Floating Weeds

The misguided few who have seen but not fallen in love with the work of Japanese master Yasujiro Ozu tend to have the same complaint: He always made the same film. Those naysayers aren't entirely off the mark. Ozu returned, time and again, to the subject of families undergoing change as one generation brushed against the next. For each film, Ozu employed the same unvarying style that captured his philosophy of filmmaking: long, fixed shots that, literally and figuratively, never looked down on his characters.

Ozu occasionally repeated himself in the stricter sense, as well. A new double-feature DVD set showcases one such instance, by pairing the 1934 silent A Story Of Floating Weeds with its 1959 remake, Floating Weeds. Telling the same story from opposite ends of Ozu's career, the two movies illustrate how he refined his style through the years. Where the '34 version features an argument involving a volley of vicious slaps (both the direct confrontation and the physical contact are rarities for Ozu), by '59, he'd reduced the moment to a few blows that are more symbolic than violent. The years burned off what little impulse for melodramatic excess he once indulged.

The story, however, remains unchanged. The title refers to a troupe of itinerant actors who travel the countryside performing a kind of low-kabuki variety show. In each, the group's leader (Takeshi Sakamoto in the original, Ganjiro Nakamura in the remake) reconnects with a long-ago lover and meets a now-grown son who knows him only as an "uncle." Enraged, the leader's current lover launches a plan to undermine the stability of the makeshift family.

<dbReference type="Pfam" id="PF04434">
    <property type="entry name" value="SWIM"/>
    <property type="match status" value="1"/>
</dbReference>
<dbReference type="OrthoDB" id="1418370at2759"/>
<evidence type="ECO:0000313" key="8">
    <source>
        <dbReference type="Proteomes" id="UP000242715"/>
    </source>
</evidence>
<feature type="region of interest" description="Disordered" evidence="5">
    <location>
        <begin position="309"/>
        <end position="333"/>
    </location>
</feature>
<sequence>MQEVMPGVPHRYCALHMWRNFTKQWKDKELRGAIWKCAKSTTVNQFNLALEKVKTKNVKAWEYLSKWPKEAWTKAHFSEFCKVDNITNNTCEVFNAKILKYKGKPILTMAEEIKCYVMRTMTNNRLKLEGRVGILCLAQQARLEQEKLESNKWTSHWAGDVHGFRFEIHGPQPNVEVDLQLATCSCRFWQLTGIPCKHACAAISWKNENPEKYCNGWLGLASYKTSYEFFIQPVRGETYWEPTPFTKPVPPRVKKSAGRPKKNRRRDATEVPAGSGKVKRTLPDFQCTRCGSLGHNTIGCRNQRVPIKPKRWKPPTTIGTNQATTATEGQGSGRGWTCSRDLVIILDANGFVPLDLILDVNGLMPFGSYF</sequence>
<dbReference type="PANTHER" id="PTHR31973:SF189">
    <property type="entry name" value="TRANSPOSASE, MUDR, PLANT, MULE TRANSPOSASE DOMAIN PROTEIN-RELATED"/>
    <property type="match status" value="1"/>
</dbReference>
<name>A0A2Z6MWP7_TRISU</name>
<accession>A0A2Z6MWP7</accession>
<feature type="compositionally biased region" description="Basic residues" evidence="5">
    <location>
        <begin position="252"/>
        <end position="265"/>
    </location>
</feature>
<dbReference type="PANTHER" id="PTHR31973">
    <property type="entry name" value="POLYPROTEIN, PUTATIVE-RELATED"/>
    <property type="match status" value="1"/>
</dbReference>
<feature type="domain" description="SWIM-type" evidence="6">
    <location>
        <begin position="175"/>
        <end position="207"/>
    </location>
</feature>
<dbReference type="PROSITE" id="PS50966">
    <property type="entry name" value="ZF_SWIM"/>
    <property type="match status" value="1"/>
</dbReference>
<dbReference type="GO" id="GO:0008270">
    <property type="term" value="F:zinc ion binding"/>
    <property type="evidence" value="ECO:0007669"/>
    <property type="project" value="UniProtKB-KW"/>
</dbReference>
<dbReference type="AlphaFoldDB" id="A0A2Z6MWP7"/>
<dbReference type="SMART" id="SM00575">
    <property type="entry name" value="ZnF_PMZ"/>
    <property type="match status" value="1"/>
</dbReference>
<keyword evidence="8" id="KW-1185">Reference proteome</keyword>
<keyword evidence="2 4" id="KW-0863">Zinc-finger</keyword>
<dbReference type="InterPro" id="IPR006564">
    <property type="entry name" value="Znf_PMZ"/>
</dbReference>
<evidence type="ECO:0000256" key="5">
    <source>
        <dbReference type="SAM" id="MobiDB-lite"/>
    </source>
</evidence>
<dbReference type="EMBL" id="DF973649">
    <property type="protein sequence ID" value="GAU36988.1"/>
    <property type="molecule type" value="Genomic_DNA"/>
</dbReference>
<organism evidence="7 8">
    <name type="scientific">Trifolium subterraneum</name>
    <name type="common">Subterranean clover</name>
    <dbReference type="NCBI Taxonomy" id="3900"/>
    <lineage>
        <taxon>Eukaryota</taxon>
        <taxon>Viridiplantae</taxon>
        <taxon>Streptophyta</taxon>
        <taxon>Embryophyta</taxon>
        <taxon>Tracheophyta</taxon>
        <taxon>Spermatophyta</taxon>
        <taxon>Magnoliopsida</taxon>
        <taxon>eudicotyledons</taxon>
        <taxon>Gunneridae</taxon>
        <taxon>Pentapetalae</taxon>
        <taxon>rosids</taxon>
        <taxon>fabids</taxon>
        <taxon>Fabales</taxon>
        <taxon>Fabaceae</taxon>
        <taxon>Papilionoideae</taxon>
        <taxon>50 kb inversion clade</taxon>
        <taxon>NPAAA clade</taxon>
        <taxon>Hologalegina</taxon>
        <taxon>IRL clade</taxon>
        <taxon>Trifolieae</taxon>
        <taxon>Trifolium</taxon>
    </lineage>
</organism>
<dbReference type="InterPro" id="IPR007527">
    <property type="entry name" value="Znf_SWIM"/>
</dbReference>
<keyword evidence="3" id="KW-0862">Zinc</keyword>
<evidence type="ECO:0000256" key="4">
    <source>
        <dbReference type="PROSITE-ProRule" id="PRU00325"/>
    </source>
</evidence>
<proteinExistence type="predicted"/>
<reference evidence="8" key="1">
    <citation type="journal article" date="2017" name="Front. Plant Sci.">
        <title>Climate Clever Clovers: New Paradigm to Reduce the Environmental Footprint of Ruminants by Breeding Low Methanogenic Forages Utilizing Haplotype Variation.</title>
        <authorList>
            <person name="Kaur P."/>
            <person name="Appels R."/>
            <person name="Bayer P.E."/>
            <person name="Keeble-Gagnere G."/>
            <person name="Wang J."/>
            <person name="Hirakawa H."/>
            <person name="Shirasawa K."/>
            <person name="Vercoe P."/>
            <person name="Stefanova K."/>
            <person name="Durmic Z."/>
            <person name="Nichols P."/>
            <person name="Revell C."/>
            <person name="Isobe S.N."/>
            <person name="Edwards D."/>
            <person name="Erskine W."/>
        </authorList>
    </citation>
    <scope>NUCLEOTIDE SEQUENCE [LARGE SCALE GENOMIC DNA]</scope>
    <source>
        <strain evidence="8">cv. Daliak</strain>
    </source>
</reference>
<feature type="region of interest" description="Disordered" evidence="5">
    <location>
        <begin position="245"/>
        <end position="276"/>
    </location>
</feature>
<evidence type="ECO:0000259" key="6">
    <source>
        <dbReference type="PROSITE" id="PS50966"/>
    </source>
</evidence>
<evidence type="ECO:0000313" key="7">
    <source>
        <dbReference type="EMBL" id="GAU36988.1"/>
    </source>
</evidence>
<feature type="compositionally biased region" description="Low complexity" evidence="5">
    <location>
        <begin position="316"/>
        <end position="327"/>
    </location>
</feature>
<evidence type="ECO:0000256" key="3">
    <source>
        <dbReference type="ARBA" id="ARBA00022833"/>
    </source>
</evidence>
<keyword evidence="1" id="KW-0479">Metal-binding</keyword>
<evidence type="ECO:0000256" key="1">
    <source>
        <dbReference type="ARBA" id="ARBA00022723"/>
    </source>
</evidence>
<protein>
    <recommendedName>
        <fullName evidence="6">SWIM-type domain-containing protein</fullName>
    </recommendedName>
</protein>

With no sense of urgency and no great interest in the mechanics of plot, Ozu spends both films' run time on his characters, who ultimately become as familiar as old acquaintances. His camera's generous neutrality simply lets everyone speak—or, just as often, not speak—for themselves in a way that encourages viewers to replace any impulse to judge with a desire to understand.

The set includes two informed, companionable commentary tracks. Tokyo-based film scholar Donald Richie, who literally wrote the book on Ozu, hosts the first, while Ozu admirer Roger Ebert hosts the second, summing up the director's craft in a fashion the director would doubtless be too modest to accept: "It helps us to understand what it is to be alive." Maybe that's why, exploring the same subject across 50-plus films with titles that said everything and nothing about what they contained (Tokyo Story, Late Spring, Good Morning), Ozu never ran out of material. The subject of humanity itself could ever be exhausted.

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